How to write a resume for business roles

Several people have asked me for tips and best practices when it comes to resumes. Here is a summary that I have imparted over the years from reviewing and submitting resumes for business and managerial positions in the technology and engineering industries as a technical recruiter for engineering managers, product managers, business analysts, supply chain managers, project coordinators, and project managers.

A resume is reviewed 1-3 times during an interview process, more likely 3 for a managerial role. Its first job is to get you an interview. The resume is often reviewed again at subsequent interviews. And again, if the offer needs to be approved by finance, human resources, or the board. . Therefore, clarity is important as many people may be reading it.

Today, I will outline the structure I recommend people use when putting together a resume. It is important to recall several things when writing a resume :

Write it twice, or once. You shouldn't write a professional summary that lists every software tool and business process you’ve heard of. Write what you did in the job descriptions of the previous roles you performed for each company. It can be great to mention budgets, team size, and team accomplishments after what YOU specifically did. Your summary at the beginning of the resume should be short and specific to you and only you.

More detail is better than less. Generally, hiring managers and executives are looking for a reason to exclude a resume or something lacking. It is rare that resumes are printed (even more rare that the pandemic has us working remotely!) 2 pages is fine, more than 2 pages is fine, over 5 might be a bit much (unless you are bidding on a government contract). The skills that should be included can be found in the job description as well. Get detailed, and your most recent job should have the most detail and take up the most space on a resume.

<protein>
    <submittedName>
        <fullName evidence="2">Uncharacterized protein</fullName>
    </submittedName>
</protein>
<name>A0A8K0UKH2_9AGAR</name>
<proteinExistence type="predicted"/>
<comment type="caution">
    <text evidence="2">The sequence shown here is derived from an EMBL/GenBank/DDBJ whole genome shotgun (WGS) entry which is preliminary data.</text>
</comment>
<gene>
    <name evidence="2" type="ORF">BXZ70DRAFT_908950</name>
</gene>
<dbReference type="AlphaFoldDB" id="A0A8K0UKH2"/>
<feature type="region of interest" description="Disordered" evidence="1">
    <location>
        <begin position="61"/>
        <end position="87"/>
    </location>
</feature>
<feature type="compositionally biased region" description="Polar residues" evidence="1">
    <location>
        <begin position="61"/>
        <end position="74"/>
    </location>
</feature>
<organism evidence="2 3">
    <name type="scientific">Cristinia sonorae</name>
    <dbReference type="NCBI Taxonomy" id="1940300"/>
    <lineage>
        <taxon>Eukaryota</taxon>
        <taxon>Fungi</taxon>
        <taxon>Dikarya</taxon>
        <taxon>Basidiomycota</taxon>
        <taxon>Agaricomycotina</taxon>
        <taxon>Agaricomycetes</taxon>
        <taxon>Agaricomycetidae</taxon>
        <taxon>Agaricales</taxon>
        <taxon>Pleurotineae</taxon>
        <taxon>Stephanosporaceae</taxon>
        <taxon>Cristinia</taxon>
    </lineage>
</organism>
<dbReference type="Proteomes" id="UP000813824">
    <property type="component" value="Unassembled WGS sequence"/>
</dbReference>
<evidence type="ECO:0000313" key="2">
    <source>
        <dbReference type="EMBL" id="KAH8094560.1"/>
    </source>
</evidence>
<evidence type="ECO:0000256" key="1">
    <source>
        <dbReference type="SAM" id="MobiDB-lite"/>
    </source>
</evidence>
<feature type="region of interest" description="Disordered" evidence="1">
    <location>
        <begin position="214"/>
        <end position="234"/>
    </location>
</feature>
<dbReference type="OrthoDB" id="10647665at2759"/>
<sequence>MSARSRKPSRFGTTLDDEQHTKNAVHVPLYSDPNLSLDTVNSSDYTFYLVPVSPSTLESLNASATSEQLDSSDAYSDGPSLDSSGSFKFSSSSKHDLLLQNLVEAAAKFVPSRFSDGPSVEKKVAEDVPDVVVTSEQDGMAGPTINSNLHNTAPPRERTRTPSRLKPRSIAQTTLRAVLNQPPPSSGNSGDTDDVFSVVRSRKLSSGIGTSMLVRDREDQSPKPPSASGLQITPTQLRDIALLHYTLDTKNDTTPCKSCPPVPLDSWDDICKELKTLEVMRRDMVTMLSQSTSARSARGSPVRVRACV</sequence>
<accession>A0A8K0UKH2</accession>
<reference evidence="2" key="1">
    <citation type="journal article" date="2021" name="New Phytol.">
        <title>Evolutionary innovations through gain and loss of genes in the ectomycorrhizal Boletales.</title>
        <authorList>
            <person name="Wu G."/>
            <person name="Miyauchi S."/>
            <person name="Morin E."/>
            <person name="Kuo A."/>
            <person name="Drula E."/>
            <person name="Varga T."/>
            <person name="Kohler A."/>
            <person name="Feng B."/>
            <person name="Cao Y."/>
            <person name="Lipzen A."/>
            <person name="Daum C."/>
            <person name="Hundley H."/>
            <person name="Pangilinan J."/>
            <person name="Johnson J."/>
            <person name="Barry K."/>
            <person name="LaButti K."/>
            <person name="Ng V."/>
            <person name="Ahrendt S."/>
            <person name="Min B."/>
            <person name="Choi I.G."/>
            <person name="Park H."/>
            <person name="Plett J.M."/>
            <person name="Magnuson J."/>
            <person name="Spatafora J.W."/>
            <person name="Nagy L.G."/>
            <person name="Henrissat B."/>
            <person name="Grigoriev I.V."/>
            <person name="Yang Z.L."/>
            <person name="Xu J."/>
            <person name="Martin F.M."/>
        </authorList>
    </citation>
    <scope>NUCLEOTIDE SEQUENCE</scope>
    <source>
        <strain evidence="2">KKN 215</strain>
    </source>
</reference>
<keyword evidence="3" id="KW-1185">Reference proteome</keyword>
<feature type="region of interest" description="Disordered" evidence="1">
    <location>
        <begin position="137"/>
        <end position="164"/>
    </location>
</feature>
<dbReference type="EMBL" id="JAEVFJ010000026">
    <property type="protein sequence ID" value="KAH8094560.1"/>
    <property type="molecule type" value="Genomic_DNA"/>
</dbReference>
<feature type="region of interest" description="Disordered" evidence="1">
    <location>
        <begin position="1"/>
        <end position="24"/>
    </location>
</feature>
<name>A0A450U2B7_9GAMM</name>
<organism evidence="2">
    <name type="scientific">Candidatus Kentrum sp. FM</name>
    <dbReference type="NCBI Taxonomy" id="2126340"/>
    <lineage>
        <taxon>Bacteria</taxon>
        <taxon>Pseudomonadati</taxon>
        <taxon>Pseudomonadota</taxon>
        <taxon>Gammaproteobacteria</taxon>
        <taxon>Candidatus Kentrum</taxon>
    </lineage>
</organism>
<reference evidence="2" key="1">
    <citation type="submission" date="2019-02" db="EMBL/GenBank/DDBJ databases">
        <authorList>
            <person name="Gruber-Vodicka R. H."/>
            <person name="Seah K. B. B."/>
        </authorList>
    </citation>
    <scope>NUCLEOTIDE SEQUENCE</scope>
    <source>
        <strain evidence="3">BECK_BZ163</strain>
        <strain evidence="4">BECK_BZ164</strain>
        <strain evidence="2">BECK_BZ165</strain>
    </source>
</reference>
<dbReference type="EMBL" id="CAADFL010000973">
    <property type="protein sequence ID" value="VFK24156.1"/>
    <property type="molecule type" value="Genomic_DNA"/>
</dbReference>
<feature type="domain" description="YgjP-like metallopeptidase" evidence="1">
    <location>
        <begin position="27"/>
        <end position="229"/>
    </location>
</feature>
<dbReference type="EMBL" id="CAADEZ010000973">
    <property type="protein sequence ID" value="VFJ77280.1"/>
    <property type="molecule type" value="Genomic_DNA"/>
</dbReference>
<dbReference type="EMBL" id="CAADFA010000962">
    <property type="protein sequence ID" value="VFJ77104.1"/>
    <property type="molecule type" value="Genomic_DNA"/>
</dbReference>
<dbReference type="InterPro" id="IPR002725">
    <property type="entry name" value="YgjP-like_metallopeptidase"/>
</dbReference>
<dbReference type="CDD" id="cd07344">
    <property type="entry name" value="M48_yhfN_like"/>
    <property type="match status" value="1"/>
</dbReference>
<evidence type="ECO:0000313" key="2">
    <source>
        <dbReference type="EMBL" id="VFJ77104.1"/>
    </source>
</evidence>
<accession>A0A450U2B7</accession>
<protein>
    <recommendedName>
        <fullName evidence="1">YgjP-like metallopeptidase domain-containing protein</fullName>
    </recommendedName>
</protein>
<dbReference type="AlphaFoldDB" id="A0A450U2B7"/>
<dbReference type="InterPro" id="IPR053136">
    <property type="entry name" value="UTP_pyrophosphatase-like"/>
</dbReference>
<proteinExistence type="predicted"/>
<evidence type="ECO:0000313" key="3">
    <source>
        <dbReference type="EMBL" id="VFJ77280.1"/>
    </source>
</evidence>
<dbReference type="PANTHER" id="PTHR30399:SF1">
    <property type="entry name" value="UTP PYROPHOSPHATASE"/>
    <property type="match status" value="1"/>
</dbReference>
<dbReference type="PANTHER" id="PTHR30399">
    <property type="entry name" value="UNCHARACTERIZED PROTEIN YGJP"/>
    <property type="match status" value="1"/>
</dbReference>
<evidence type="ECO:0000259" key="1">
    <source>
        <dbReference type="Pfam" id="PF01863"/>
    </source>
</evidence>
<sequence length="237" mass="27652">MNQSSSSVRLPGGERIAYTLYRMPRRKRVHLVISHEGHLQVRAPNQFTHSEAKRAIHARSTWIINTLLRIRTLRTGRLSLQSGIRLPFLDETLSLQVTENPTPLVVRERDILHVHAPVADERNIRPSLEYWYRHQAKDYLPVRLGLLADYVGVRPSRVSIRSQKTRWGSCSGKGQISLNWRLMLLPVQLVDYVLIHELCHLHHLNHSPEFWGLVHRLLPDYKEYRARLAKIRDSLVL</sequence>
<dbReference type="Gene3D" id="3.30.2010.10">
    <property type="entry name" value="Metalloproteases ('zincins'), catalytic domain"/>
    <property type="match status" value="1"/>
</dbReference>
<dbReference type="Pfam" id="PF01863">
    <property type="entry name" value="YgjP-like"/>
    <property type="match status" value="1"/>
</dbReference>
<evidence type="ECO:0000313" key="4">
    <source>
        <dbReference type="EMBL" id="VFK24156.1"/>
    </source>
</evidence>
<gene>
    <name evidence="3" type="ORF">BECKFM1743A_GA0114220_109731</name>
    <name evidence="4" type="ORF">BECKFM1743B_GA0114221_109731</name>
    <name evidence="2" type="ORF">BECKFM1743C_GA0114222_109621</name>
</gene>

Get detailed, and your most recent job should have the most detail and take up the most space on a resume.

The template I found most pleasing is as follows; it also gets the most traction.

“Company X – month/year to month/year
Title Y

Company X creates widget products for use by simulated cities.

Led a team of V people who were responsible for post-award activities related to product acquisition for use by simulated cities. My tasks were to liaise with clients and suppliers while maintaining and managing projects up to Q budget allowing Company X to realize savings and deliver under budget.

Tools/Business Processes : A, B, C, D, E”

What does the reader gain from this? I see the market, the technical tooling and process, and that you managed a team creating software products. If you want to take this to the next level

Company X – month/year to month/year
Title Y
Company X creates widget products for use by simulated cities.

Manager of group that dealt with post-sales widget acquisition activities. Cross functional team that comprised of V persons with designations such as Title M, N, O, and P persons who worked to make sure that there was consistent delivery of widget products to simulated cities. Budget of Z dollars was managed and we experienced year over year growth of Q, while realizing savings or R.

Widgets were purchased by such simulated cities as Dorcville, the Dorc and the Restless, and Fort Dorc.

Environment: A, B, C, D, E, Scrum, 10 person team”

Don’t include career objectives, cover letters, the phrase “results oriented” or "as required", or any additional documentation unless it is requested and a necessity. Put it all in the resume.

Do write a clear resume that outlines in great detail the work you did over the past 5-10 years, and sparing details before that. Don't include many details before 2007, it is less relevant according to Thomas Friedman.

Including company success is fine, detailing team success is important as well. It can get fuzzy quick, because you don't want to be using the pronoun "we" in an interview or resume unless you are Meghan or Harry (do they still use the royal We?). Your resume serves the explicit purpose of gaining you an interview, and possibly being reviewed later while you are receiving a job offer.